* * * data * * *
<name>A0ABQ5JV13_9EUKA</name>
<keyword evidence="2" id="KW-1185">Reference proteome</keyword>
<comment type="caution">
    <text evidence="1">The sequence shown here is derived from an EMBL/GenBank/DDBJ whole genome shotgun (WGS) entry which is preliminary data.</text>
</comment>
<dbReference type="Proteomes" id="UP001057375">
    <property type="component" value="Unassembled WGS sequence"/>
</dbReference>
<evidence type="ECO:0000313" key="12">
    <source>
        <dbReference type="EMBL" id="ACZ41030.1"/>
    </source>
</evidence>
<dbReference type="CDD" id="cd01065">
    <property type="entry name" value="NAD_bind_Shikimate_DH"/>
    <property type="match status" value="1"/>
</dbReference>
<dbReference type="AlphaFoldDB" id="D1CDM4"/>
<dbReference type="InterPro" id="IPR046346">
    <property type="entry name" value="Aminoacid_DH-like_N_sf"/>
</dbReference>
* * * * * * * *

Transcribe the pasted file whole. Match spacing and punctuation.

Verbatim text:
<name>A0ABQ5JV13_9EUKA</name>
<keyword evidence="2" id="KW-1185">Reference proteome</keyword>
<comment type="caution">
    <text evidence="1">The sequence shown here is derived from an EMBL/GenBank/DDBJ whole genome shotgun (WGS) entry which is preliminary data.</text>
</comment>
<dbReference type="Proteomes" id="UP001057375">
    <property type="component" value="Unassembled WGS sequence"/>
</dbReference>
<evidence type="ECO:0000313" key="12">
    <source>
        <dbReference type="EMBL" id="ACZ41030.1"/>
    </source>
</evidence>
<dbReference type="CDD" id="cd01065">
    <property type="entry name" value="NAD_bind_Shikimate_DH"/>
    <property type="match status" value="1"/>
</dbReference>
<dbReference type="AlphaFoldDB" id="D1CDM4"/>
<dbReference type="InterPro" id="IPR046346">
    <property type="entry name" value="Aminoacid_DH-like_N_sf"/>
</dbReference>